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The Reckoning: Book Two of the Taker Trilogy…

The Reckoning: Book Two of the Taker Trilogy

by Alma Katsu

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I enjoyed The Taker well enough, and with all of the glowing reviews for this novel I was excited to read it - but I wound up disappointed. The story itself, as with that of The Taker, is fascinating, but I found it to be poorly executed. The writing is clunky, suffering from a case of telling, not showing. I kept finding myself ripped out of the story by inconsistencies and things that just didn't make sense. Others obviously enjoyed this, but it just didn't do it for me and I found myself finishing it just for the sake of finishing it. ( )
  ashleyk44 | Jul 8, 2014 |
Review to come! ( )
  momgamerwriter | Feb 6, 2014 |
This is the second installment in The Taker trilogy & honestly, it should have been called "The Waiting" because that's all you're doing in anticipation of the reunion of Lanore/Adair after his 200 year entombment by her hand. If that's your huge draw, then just read the last 75-50 pages and satisfy yourself. It'll give you enough of the gist & give the payoff quickly enough. If you're really only in for the reunion, read the last 25 or so pages (it's heartbreaking). This was a lot of buildup & considering that this is a shorter book than The Taker, it's a bit torturous. If you're down with the torture, take in every page & savor it selfishly. I put this down many times to make it last because I know there's going to be a year for the finale to arrive & that pains me.

We pick up right where the Taker left off & Lanore is attending the exhibit of all her treasures at the museum with Luke (the doctor who helped her abscond St. Andrew in the first book) & she feels that old familiar hum in the back of her head. She realizes it's Adair & she's in a right panic. So begins her flight because she knows that Adair will be coming for her. She abandon's Luke & heads for Casablanca. We are introduced to Saava, another immortal & learn about him & the time in the past that he & Lenore spent together. His life is sad & wretched but I found him to be an important character to come to know. Through the flashbacks Lanore comes to realize that she has always loved Adair & the men she found herself most drawn to & deeply loved (& who loved her back) were not like Jonathan, they were like Adair. As much of a brain-twister as that proves to be, she needs to get on because that does not change that she's sure Adair is going to come & exact his revenge.

Back in Boston, Adair is freed from his entombment & as is to be expected, is having a difficult time adjusting to how much the world has changed in 200 years. Jude is his guide here & it's a frustrating, sometimes farcical & other times sad, to watch Adair try to get his new bearings. He is singly set on finding Lanore & at times seems unhinged. I often worried as much as Jude that Adair would do something & find himself caught up by a police investigation. He had no willingness to take to heart that he couldn't just act the way he had before, now that we have cameras, forensics & such. Killing, menacing & stealing are generally not the best way to go, especially when it's Adair doing it, as he does these things on impulse & doesn't even think about the clean up. And it made things no easier as Adair found it too much to take direction from Jude or anyone who had been subservient to him before. Two-hundred years had changed everyone in some ways & Adair's realization took some time to catch up. Adair does find that he is incapable of exacting bloody revenge on Lanore because he is too much in love with her, to the point of distraction & obsession (a thing that led him to being open to being betrayed by her in the first place). Such complication! I was glad & horrified to find out the details of what happened to the peasant boy Adair, that we learn of in the first book & am hoping that wrong can be righted in the final book because it is one of the things that has happened that disturbs me most.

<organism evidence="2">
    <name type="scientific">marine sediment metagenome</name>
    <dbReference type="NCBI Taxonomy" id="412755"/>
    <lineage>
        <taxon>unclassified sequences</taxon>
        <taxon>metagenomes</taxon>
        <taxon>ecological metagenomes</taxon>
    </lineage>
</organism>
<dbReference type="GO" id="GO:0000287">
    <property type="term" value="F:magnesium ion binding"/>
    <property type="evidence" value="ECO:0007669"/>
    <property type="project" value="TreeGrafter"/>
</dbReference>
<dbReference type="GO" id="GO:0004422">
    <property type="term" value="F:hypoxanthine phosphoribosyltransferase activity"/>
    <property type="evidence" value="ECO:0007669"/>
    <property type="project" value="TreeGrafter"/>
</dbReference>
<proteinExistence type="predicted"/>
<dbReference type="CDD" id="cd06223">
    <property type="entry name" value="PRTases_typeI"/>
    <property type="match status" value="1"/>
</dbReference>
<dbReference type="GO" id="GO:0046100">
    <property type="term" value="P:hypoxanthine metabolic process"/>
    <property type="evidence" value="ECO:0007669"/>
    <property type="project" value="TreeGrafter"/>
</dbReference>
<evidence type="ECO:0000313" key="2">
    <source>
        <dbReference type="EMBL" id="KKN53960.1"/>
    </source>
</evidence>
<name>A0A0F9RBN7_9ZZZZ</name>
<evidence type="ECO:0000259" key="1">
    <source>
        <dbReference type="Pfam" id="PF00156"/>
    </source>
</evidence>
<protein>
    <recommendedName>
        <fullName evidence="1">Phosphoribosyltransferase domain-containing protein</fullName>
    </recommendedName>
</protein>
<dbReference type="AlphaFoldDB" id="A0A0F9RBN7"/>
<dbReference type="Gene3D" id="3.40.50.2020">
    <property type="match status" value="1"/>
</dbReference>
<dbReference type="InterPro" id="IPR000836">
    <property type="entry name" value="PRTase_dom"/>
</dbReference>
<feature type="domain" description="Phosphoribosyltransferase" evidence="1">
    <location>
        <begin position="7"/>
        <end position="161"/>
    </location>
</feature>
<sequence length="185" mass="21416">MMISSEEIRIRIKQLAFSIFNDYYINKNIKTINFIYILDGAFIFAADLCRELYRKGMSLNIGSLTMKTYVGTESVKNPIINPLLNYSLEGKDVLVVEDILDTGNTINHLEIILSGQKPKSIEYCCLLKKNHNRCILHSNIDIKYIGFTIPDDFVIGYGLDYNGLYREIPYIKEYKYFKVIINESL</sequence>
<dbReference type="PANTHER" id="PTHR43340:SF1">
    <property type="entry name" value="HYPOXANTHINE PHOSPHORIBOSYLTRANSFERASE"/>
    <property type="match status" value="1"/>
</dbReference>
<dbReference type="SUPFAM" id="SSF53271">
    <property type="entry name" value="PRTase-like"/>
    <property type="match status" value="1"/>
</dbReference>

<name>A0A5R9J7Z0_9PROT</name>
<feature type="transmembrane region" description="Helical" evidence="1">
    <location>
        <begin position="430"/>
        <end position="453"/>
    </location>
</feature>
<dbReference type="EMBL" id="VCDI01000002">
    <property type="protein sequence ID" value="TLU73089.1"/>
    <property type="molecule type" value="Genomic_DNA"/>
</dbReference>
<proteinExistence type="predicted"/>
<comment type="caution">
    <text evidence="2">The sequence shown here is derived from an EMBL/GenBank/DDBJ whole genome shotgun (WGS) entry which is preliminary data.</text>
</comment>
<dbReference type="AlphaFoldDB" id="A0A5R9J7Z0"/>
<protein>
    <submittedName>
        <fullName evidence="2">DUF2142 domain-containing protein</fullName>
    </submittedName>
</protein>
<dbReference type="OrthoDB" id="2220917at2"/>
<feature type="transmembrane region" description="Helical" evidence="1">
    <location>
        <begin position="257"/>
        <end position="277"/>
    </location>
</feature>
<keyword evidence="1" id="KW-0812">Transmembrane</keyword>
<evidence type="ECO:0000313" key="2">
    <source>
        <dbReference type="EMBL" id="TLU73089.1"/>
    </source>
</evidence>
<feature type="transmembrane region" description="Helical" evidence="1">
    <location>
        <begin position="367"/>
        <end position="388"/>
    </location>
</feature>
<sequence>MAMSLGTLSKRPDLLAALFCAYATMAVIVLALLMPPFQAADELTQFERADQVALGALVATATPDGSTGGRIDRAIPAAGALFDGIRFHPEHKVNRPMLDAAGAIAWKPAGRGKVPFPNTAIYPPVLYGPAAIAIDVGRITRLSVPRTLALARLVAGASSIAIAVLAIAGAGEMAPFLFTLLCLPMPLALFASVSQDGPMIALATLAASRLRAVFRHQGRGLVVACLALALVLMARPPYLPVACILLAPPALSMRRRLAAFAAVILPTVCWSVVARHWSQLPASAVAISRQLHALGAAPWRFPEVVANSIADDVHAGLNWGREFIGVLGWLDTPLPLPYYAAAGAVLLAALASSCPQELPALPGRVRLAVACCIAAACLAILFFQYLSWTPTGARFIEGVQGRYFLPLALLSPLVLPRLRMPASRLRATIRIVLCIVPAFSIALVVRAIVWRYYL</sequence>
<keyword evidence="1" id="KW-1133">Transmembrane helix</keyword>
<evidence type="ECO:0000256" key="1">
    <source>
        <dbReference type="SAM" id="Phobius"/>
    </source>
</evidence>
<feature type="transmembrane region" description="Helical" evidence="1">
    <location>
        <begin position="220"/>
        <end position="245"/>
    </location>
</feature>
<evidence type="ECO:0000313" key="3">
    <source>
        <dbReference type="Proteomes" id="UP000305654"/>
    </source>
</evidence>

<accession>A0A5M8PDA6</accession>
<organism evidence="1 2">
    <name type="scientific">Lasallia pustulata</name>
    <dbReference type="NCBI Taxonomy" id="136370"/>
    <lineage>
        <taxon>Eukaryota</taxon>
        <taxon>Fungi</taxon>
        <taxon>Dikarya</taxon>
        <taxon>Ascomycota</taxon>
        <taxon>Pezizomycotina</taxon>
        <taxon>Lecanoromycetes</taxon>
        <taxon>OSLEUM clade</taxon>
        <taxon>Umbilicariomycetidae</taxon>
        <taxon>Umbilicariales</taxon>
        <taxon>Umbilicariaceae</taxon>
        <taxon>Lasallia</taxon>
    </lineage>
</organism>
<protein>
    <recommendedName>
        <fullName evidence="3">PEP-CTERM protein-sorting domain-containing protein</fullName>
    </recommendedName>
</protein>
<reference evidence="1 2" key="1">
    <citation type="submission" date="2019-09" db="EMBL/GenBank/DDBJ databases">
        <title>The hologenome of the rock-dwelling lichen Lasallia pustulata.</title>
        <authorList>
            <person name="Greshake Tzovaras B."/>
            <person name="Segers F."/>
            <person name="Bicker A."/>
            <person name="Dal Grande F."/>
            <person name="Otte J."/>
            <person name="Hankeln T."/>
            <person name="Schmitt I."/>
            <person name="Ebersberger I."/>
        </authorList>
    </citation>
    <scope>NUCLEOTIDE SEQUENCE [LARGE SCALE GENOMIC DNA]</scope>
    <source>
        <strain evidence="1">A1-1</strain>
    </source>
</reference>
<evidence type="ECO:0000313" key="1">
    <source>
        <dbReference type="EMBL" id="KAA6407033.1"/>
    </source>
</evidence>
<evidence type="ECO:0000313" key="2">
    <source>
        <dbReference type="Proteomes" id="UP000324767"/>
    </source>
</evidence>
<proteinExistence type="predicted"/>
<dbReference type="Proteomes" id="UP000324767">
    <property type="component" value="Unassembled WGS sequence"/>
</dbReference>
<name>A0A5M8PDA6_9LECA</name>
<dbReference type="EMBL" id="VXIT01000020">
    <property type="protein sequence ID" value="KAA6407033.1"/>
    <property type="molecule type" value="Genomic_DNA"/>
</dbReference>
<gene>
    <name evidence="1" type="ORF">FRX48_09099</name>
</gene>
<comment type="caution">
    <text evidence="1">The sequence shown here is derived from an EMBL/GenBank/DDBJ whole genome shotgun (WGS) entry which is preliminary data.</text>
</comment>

Now, I will admit that I've never been a Jonathan fan & frankly was glad to be rid of his bland-but-beautiful existence by the end of The Taker. So when Adair went about to resurrect him, I was a bit perturbed. Happily, Jonathan doesn't reconstitute to his former perfection & actually turned into a more interesting person. Death gave him more of a personality & I found that I liked him. He still came out with some eye-roll comments, like how his having had sex with Lanore was only done because it was what she wanted & he was just trying to be a nice guy. Whatevs. This is the guy that shagged everything in a skirt that would stand still long enough, but the sex with Lanore was his one noble act? Anyway, excepting that, Jonathan has some interesting insights to impart & a very cryptic mention of "The Queen of the Underworld". I'm hoping that since this mention fills Adair with a good bit of dread, we'll be seeing this being in the last book of the series. I found the idea that even the Queen of the Underworld is so taken with Jonathan's beauty a bit more than I could buy into. Surely deities have seen all manner of perfection & are they themselves so, but even they are struck & moved by Jonathan as to be just as singularly co-opted to possess him as Lanore? M'mkay. If you say so. By this book's end, Jonathan has been dispatched once again & I can only hope that everyone will just let him rest now & not trot out his reanimated head or whatever in the final book.